With 10,000 people feared dead, the latest typhoon to hit the Philippines is a sure sign it’s time for real action on climate change.
The past few years have seen an alarming increase in both the number and intensity of typhoons hitting the island nation of the Philippines.
Super Typhoon Haiyan was the latest to hit last Friday at 4:30 a.m. with maximum winds of at least 170 miles per hour, 30 miles per hour stronger than Hurricane Katrina. Typhoon Haiyan has been dubbed by international climatologists as the most powerful storm to ever hit land.
Haiyan is the fourth typhoon to hit the Philippines in the span of less than a year, galvanizing the claims that climate change is ravaging a country still recovering from the devastation less than a month ago of one of the most destructive earthquakes in years.
In December 2012, at Doha, Qatar, then Philippine representative to the 18th United Nations Climate Change Conference, Naderev “Yeb” Saño, made a stirring and emotional appeal to the gathering of nations on how climate change is affecting underdeveloped countries like the Philippines.
Only a few days prior to his speech, the province of Davao on the southernmost island of Mindanao was reeling from the onslaught of Typhoon Bopha, the “strongest typhoon” to ever hit that part of the country. With hundreds of thousands left homeless and hundreds dead, Saño directed his attention especially to developed nations to make a stand against the havoc of global warming and climate change: “If not now, then when? If not here, then where?”
Less than a year after Saño’s speech, the images that begin to stream in from the aftermath of super typhoon Haiyan, though familiar through the years, continue to shock even the most jaded. Weather authorities from the Philippines claim we were actually lucky, that the islands allowed the storm to speed through the country and lessened the potential of deadlier flooding and landslides.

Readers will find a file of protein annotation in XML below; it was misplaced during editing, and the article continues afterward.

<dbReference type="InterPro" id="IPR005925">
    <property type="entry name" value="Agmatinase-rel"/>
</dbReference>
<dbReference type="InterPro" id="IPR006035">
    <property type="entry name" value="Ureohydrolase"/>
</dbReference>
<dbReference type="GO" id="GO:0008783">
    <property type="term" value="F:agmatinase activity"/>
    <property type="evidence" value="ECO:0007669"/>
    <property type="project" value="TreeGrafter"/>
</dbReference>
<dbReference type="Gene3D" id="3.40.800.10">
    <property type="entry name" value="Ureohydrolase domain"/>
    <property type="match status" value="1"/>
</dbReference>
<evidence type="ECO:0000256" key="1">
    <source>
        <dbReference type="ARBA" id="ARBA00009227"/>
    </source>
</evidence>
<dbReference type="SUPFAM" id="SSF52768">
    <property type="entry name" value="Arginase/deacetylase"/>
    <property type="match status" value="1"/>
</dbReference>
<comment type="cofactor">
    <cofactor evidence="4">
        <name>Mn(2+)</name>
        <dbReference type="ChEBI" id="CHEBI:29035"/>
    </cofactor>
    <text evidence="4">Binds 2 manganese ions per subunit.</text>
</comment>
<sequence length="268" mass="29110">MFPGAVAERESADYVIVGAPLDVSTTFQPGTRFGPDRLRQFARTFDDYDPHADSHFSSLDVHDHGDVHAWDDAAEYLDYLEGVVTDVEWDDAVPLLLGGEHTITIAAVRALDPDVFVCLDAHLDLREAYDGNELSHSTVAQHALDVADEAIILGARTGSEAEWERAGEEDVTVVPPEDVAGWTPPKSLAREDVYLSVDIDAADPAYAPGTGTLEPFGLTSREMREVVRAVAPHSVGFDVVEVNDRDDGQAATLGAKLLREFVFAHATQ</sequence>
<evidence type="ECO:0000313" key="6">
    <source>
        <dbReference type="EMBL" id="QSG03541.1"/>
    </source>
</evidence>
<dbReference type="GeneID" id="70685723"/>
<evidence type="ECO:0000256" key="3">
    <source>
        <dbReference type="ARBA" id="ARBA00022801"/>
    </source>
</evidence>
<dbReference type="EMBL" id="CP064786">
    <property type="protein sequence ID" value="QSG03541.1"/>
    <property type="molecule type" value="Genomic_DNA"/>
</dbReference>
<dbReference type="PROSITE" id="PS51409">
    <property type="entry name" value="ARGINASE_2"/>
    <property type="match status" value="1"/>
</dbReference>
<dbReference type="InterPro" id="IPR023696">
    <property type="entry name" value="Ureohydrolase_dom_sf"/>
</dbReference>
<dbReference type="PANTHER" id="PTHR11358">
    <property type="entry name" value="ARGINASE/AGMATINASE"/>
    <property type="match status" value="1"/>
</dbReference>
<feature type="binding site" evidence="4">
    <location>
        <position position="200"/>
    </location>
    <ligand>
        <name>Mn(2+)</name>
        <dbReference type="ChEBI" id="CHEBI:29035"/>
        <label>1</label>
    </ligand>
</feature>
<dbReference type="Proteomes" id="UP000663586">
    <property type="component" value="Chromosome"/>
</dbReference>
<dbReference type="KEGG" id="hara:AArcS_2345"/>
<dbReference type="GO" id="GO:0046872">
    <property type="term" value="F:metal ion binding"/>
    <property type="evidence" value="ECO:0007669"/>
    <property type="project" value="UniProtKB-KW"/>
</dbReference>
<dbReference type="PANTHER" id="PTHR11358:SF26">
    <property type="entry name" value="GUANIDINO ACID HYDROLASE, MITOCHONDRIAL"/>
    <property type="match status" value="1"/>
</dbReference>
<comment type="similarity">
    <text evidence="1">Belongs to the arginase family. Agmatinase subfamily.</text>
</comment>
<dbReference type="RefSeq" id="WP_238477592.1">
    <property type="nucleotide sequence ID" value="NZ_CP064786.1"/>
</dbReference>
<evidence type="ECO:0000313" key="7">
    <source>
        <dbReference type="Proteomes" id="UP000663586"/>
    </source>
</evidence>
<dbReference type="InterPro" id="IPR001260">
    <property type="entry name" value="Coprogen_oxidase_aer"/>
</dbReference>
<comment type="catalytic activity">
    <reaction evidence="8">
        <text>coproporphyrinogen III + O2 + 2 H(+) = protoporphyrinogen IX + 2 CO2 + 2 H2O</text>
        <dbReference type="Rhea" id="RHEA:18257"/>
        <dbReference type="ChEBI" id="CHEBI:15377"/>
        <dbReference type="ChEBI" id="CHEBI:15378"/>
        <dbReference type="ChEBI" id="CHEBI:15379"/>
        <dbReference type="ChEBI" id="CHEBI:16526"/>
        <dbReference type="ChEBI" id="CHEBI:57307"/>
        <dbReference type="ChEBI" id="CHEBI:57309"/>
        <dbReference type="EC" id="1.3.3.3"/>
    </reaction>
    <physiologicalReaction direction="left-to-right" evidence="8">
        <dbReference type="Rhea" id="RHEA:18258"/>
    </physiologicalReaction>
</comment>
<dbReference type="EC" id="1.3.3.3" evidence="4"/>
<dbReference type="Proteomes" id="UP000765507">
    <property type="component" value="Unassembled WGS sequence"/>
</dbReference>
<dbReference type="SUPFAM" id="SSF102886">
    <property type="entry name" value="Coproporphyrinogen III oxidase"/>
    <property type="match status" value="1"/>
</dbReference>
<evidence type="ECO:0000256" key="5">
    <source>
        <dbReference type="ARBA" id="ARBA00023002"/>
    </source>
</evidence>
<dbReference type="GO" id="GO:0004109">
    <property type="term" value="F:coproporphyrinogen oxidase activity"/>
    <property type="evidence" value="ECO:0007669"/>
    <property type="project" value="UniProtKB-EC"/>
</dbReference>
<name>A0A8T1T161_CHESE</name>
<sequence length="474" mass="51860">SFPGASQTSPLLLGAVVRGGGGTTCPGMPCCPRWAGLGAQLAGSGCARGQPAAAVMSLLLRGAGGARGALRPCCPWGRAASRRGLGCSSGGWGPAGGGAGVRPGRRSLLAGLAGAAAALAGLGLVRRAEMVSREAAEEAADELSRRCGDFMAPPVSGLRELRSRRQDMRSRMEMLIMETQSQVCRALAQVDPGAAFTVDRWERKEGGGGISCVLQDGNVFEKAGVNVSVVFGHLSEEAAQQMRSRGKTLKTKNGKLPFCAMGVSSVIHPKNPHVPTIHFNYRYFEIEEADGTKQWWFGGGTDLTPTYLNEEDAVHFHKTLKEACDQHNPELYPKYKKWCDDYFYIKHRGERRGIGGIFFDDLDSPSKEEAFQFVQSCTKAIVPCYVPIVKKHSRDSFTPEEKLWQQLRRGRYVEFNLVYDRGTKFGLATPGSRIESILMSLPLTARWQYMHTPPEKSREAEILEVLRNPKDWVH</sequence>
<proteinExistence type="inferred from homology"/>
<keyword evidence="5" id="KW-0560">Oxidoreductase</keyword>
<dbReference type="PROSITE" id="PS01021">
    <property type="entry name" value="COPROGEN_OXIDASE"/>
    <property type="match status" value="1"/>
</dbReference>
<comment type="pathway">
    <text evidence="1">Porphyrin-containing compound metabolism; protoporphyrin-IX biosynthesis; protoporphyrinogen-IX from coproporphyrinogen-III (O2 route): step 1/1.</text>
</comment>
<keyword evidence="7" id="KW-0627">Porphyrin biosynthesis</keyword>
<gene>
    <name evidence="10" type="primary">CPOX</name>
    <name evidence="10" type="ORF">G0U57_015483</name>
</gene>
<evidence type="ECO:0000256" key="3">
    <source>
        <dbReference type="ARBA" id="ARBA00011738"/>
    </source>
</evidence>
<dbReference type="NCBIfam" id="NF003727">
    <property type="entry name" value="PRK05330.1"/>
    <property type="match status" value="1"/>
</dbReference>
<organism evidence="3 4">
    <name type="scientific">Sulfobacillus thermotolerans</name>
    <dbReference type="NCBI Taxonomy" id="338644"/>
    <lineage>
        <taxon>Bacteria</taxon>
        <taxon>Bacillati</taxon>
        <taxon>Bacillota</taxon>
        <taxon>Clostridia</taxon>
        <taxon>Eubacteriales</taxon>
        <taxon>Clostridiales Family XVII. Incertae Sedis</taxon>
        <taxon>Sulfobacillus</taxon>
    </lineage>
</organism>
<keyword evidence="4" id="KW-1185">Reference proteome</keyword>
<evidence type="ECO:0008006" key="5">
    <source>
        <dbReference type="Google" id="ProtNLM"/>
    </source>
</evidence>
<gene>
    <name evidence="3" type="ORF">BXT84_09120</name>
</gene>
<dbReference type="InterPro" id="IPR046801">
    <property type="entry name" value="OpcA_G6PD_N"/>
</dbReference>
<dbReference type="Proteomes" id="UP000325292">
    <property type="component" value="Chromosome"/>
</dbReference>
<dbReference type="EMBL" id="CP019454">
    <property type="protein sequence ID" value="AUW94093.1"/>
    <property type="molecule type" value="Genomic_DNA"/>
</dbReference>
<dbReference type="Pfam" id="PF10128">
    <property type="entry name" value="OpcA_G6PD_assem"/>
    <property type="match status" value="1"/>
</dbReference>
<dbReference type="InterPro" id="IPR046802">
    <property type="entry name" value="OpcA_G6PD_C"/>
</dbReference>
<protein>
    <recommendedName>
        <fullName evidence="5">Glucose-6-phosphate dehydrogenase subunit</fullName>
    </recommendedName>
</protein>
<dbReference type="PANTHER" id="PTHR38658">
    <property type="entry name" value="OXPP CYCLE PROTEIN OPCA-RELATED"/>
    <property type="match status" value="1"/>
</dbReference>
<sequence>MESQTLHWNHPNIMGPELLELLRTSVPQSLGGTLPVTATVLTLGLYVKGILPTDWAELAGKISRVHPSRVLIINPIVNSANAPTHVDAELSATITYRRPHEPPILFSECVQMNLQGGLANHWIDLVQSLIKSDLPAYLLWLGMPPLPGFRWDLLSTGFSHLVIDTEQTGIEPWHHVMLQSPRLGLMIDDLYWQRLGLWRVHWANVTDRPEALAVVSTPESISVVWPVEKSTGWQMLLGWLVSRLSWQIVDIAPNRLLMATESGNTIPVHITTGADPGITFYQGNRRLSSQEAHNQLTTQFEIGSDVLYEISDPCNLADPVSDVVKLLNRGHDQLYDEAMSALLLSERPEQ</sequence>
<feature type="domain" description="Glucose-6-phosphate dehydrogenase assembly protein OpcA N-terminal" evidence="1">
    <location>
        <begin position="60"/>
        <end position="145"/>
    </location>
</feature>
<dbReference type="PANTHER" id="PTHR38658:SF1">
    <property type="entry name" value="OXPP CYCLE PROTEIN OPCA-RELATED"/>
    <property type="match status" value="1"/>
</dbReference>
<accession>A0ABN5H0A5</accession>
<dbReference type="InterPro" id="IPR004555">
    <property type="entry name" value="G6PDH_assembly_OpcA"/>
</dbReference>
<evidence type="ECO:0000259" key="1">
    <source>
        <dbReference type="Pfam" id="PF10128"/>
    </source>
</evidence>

Still, this time around, instead of just “hundreds of thousands,” the number of people directly impacted is estimated to be 4.2 million, covering 270 towns and 36 provinces across the central islands of the Visayan and Mindanao region.
Along with communities worldwide, Filipino-Americans in the Puget Sound area are mobilizing yet again to support relief and rehabilitation efforts. But for some in the community, this cyclic pattern of extending help needs to be addressed pro-actively and politically.
Prior to Typhoon Haiyan, the Philippine-U.S. Solidarity Organization (PUSO) has been spearheading a strategy to gather our communities together to seriously talk about, and more importantly, act on the impacts of climate change. In the framework of political and human-rights implications, industrial countries like the U.S. and China, among others, are major contributors to fossil fuel burning from large-scale, multi-national, corporate extractive industries. This is main culprit of global warming.
The Government of the Philippines continues to open the country for more extraction of natural resources and large agribusiness by foreign corporations. Environmental destruction from these foreign corporate operations not only displaces local communities and kills livelihoods, but also makes the devastation worse when typhoons hit, as lack of trees from deforestation exacerbates landslides.
Typhoon Ondoy in 2009 was the most devastating storm ever to hit Manila. (Photo by GPW/Ernie Penaredondo)
In the meantime, set against the on-going investigations on corruption worth $141M within the ranks of its national legislature, the Philippine government has been beset with problems dealing with infrastructure inadequacy, anemic relief operations and government financial mismanagement.